A survey on expectations regarding the radiology report as seen by radiologists and referring clinicians showed need for improving reporting habits . Referring physicians generally prefer structured reporting with an itemised layout over conventional reports , although studies with contrary results are available as well . Concerning oncological imaging, most oncologists feel that conventional reports are not sufficient for assessing tumour burden in oncological patients  and presentation of tumour measurement data in a tabulated form is preferred . For decision-making in patients with malignant lymphoma, structured reports have proven superior to conventional reports . In line with these findings, our study shows that presentation of tumour measurements, definition of tumour response and satisfaction with answering the medical question were rated better for structured reports than for conventional reports.
In terms of practical implementation, the successful integration of department-wide structured reporting programmes using a step-wise approach and an interdisciplinary agreement has been described before [29, 30]. Olthof et al. have demonstrated that interdisciplinary workflow optimisation including clarification of imaging request forms, subspecialisation of radiologists and structured reporting improves the quality of radiology reports in oncological patients . Gormly reported on experiences with an oncological reporting concept that includes reporting templates with a layout comparable to SOR . However, scepticism against structured reporting is prevalent among radiologists . Raised concerns include the fear of interference with the natural process of image interpretation, non-feasibility for complex cases and cumbersome utilisation . Our data on implementation of SOR in clinical practice show, however, that compliance with such structured reporting concepts and structured reporting tools aside from the RIS can be high even in settings with high reporting workload.
Web browser-based reporting tools can be used to generate structured reports. Several authors have used a commercial online reporting solution that is primarily designed to generate structured reports containing semantic sentences using predefined text phrases from itemised point-and-click data entry [5, 9, 28, 34,35,36]. Pinto dos Santos et al. have developed an open-source reporting platform that is compliant with IHE Management of Radiology Report Templates profile and stores report information in an additional database aside from RIS to facilitate data analysis .
We used a different software application programmed in-house in order to create a reporting template for oncological follow-up imaging that fits best to local clinical and radiological demands and represents the locally approved reporting concept in detail. SOR are compiled within the software application and are exported to the RIS as plain text via copy and paste. SOR are stored in RIS only and not in an additional SOR database. Scientific analyses of information contained in SOR can be performed using language processing techniques after extracting reports from RIS. In our opinion, scientific analyses of a separate SOR database would require data consistency with RIS, in which the report finally has to be cleared. Data consistency, however, is difficult to establish considering (1) an obligatory RIS-based multistep reporting process including primary reporting by an assistant radiologists and approval by a board-approved radiologist and (2) necessity of a technological means that SOR database and RIS database reports are identical. On the other hand, lack of a separate SOR database impedes inclusion of data from previous reports into the current report to ease reporting, e.g. inclusion of reference lesion measurements in long-term follow-up.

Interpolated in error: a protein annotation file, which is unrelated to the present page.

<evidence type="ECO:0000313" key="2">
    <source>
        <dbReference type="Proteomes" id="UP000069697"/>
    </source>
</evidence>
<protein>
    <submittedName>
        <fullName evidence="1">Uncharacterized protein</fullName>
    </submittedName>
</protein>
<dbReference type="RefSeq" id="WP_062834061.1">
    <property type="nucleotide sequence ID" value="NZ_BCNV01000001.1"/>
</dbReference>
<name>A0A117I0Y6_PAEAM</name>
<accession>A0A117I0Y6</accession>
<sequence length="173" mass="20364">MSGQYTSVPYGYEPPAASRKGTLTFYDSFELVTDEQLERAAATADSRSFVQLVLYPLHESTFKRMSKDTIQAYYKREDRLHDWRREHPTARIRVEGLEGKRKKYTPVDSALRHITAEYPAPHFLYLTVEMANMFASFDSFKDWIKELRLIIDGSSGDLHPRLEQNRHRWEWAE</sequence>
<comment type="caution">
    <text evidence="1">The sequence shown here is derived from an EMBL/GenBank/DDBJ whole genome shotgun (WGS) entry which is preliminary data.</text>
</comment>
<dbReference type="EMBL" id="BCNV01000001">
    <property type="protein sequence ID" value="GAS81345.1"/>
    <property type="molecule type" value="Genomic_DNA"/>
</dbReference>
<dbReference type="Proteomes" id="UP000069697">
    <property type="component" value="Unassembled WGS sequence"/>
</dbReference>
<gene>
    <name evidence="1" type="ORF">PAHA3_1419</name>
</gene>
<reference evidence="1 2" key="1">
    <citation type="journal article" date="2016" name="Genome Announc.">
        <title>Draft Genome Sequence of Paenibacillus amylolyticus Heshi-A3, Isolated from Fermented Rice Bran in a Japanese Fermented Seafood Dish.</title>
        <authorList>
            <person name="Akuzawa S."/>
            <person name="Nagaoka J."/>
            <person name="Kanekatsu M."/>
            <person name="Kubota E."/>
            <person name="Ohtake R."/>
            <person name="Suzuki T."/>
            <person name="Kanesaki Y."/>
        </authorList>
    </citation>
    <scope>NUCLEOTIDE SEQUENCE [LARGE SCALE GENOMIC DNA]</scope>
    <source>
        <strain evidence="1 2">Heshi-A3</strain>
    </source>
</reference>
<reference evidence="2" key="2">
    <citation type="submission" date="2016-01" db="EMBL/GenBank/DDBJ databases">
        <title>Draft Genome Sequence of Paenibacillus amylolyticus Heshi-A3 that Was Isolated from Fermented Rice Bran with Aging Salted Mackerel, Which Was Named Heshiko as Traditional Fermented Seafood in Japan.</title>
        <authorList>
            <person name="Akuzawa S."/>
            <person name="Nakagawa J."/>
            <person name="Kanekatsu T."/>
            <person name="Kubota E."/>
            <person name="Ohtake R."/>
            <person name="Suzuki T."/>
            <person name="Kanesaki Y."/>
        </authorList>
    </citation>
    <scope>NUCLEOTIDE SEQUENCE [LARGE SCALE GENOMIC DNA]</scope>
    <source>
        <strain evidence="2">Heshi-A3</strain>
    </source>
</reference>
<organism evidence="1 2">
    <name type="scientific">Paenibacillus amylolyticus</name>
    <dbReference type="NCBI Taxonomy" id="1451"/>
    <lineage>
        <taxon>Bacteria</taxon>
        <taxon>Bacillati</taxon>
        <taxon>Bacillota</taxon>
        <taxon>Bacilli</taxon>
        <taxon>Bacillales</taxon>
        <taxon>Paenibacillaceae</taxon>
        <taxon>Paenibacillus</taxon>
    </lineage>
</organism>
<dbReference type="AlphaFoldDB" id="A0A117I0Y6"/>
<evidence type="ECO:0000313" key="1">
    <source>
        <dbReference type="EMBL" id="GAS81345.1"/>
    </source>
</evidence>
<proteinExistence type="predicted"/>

The implementation of our reporting concept has constraints. The influence of SOR implementation on reporting times was not determined. The experiences of radiologists in generating the reports and objective parameters of report turnaround times were not investigated and should be investigated prospectively. For quantitative assessment of long-term follow-up, tumour measurements recorded in reports of previous examinations have to be considered, because in SOR only the last prior tumour measurements are included. The objective impact of SOR on clinical decision-making was not assessed. In the analysis of satisfaction with reports, only reports from patients with metastatic colorectal cancer have been investigated as a pars pro toto. The number of reports that has been analysed for referring physicians’ satisfaction was small.
Department-wide structured reporting for general follow-up imaging studies performed in metastatic cancer patients for assessment of anticancer treatment efficacy is feasible using a dedicated IT reporting tool. Satisfaction of referring oncologist with report quality is superior for structured reports compared with conventional reports.
Availability of data and materials
The datasets used and analysed during the current study are available from the corresponding author on reasonable request.
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Metastatic colorectal cancer
Magnetic resonance imaging
Response Criteria In Solid Tumours
Radiology information system
Structured oncology report
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The study was approved by the ethics committee of the University of Heidelberg with a waiver of informed consent for patients (S-082/2018). The observers selected for rating the reports consented in written form to study participation and use of their personal data.
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Weber, T.F., Spurny, M., Hasse, F.C. et al. Improving radiologic communication in oncology: a single-centre experience with structured reporting for cancer patients. Insights Imaging 11, 106 (2020). https://doi.org/10.1186/s13244-020-00907-1